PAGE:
Marriage, Civil Unions, Domestic Partners and Others
February 11, 2004
President Bush is expected to endorse a federal constitutional amendment defining marriage as the union of a man and a woman -- but not prevent state legislatures from allowing civil unions and same-sex partnerships like those in Vermont and California.
Rep. Marilyn Musgrave's (R-Colo.) proposal, the Federal Marriage Amendment, states: "Marriage in the United States shall consist only of the union of a man and a woman. Neither this Constitution or the constitution of any State, nor state or federal law, shall be construed to require that marital status or the legal incidents thereof be conferred upon unmarried couples or groups."
A competing proposal, says National Review senior editor Ramesh Ponnuru, would add a third sentence: "Neither the federal government nor any state shall predicate benefits, privileges, rights, or immunities on the existence, recognition, or presumption of sexual conduct or relationships."
This would prevent states from creating civil unions and opposite-sex domestic partnerships. It would require that any privileges extended to those groups also be available to others.
Say, for example, a state had made co-signing for loans a privilege of marriage:
- The state legislature could decide, under the amendment, to extend that privilege to any two people who share a home: a lesbian couple, or an unmarried heterosexual couple, or two sisters who share the rent, or whoever.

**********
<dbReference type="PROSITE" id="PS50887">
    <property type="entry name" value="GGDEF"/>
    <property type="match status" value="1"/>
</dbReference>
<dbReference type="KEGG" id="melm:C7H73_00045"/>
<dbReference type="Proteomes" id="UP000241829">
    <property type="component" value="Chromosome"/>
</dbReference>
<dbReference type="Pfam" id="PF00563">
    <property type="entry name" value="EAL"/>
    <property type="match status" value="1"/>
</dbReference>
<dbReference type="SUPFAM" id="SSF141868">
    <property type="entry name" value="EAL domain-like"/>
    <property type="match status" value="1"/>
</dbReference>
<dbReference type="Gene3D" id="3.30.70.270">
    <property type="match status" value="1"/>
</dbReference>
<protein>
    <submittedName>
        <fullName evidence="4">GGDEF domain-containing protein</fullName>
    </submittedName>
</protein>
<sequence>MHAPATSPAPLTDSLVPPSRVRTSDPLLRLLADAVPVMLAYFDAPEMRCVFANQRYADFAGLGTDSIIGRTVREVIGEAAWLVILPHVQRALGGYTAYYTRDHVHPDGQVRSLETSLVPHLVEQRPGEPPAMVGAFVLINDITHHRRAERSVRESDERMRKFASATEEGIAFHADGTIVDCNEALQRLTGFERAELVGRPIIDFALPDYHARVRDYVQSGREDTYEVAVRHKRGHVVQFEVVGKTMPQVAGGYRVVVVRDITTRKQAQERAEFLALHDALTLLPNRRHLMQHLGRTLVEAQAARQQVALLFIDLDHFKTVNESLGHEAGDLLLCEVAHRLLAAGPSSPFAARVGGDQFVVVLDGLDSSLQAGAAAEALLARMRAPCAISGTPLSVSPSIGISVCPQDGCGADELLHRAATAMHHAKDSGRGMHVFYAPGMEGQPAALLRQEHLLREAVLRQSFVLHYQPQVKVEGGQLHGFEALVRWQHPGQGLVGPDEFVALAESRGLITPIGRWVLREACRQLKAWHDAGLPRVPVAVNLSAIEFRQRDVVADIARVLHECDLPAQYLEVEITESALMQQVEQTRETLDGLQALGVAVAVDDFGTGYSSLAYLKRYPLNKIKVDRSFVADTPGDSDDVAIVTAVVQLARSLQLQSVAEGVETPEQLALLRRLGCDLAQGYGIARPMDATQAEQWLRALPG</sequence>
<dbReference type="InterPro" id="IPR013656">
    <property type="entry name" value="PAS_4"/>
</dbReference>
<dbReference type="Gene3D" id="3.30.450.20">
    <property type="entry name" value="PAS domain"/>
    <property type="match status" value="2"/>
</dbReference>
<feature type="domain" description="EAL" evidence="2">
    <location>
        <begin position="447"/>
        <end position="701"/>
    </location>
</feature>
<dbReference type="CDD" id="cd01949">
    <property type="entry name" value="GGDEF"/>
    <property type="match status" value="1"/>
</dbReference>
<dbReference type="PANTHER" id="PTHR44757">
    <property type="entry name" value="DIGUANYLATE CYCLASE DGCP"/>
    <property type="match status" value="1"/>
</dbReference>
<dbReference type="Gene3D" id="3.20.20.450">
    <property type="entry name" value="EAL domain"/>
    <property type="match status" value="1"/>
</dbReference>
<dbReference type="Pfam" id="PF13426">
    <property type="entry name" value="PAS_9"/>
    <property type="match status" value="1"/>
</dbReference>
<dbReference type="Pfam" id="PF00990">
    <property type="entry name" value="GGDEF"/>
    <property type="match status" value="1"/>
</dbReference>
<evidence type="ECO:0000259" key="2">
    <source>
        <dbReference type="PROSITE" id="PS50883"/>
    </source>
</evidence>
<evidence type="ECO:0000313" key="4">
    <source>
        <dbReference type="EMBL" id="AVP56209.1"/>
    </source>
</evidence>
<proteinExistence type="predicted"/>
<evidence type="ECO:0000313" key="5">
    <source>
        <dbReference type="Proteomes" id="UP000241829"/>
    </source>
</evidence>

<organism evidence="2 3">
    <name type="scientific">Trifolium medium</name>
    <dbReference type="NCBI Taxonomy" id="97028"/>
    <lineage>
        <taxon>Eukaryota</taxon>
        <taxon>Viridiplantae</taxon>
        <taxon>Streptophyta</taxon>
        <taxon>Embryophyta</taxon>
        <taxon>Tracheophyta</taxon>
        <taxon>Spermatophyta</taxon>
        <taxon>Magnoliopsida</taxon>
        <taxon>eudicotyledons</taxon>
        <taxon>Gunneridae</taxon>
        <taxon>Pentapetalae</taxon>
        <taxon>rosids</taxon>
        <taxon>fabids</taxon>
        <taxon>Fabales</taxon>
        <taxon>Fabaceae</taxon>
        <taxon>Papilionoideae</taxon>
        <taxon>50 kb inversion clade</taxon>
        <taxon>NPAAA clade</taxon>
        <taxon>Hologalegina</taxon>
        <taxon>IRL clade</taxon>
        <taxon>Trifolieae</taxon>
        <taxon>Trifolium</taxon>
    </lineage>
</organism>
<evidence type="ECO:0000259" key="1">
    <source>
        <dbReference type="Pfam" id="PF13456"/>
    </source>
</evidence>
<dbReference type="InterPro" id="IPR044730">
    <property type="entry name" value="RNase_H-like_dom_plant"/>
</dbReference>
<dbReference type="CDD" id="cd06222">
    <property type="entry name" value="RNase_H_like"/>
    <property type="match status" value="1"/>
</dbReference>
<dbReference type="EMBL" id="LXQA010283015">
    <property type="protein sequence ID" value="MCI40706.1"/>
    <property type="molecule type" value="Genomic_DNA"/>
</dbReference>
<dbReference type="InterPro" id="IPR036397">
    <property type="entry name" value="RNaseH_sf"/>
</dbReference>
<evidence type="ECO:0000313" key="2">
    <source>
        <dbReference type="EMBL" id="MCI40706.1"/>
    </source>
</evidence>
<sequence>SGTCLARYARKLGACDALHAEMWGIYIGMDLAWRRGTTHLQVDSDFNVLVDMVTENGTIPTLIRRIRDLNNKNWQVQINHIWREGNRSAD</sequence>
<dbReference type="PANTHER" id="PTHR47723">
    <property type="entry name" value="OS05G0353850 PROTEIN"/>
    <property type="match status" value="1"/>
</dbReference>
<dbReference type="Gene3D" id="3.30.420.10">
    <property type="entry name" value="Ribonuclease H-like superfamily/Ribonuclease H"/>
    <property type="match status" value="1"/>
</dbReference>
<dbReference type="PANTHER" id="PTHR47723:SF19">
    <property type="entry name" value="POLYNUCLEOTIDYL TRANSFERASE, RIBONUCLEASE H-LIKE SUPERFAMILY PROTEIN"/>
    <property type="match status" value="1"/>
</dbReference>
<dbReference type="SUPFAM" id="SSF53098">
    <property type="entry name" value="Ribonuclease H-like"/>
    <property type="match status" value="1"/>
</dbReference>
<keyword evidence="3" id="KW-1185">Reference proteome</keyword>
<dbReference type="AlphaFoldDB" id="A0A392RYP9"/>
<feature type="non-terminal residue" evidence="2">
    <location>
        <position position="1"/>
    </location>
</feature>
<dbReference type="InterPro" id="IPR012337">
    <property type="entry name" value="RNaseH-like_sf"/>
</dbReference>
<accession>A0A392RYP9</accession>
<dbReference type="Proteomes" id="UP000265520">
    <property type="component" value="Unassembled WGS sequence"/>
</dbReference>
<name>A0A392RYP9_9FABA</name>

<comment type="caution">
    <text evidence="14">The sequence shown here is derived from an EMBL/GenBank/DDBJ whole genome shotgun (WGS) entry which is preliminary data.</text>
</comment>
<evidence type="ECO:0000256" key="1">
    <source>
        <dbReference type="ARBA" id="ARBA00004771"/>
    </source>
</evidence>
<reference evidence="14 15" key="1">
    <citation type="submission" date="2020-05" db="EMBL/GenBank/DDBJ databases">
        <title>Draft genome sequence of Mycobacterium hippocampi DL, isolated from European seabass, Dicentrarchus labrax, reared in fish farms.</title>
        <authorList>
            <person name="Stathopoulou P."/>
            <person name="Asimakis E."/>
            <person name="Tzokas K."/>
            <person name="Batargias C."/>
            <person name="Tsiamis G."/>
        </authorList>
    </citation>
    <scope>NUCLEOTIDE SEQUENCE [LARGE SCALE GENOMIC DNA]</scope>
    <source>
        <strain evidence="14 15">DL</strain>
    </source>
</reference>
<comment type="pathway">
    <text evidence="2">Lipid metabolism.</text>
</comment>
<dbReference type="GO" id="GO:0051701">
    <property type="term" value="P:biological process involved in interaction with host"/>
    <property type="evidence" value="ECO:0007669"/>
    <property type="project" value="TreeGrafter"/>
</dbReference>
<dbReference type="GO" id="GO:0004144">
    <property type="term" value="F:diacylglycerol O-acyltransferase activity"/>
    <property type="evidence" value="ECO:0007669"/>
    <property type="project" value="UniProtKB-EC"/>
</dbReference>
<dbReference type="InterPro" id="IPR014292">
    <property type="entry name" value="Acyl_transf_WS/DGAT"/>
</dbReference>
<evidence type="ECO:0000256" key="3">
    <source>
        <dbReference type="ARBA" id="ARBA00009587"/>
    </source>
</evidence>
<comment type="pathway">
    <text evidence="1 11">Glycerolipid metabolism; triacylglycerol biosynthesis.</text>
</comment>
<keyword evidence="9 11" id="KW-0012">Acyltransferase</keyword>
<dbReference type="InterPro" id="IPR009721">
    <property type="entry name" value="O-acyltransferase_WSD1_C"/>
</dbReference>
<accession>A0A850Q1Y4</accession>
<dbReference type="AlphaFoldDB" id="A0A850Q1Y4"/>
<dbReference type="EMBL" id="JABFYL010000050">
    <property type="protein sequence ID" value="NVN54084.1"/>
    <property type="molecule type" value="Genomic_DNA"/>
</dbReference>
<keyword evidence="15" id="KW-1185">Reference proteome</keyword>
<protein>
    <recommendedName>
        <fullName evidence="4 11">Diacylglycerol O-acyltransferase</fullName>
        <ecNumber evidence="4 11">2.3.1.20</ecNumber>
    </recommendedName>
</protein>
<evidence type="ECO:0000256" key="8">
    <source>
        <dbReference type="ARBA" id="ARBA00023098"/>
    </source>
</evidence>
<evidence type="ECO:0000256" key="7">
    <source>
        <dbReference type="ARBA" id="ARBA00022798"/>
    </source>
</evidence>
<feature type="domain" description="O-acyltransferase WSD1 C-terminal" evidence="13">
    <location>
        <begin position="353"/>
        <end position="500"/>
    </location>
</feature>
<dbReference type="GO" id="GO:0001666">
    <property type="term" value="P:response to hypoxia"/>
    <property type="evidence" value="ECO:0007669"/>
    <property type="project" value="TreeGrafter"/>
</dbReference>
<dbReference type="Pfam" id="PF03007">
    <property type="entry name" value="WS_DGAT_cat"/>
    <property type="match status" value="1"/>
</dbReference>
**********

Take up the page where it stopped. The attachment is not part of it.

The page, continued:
- The legislature could come up with a bundle of privileges formerly reserved to married couples -- bereavement leave, hospital-visitation rights, the ability to make joint adoptions, and so on -- and provide them more widely.
Such issues are important to two growing types of households -- single adults and unrelated, nonsexual household partners. Also, the language would not require the federal government to extend spousal benefits (such as for Social Security) to such groupings.
Source: Mike Allen and Alan Cooperman, "Bush Plans To Back Marriage Amendment," Washington Post, February 11, 2004; Ramesh Ponnuru, "Marriage Amendment Jitters," National Review, November 24, 2003.
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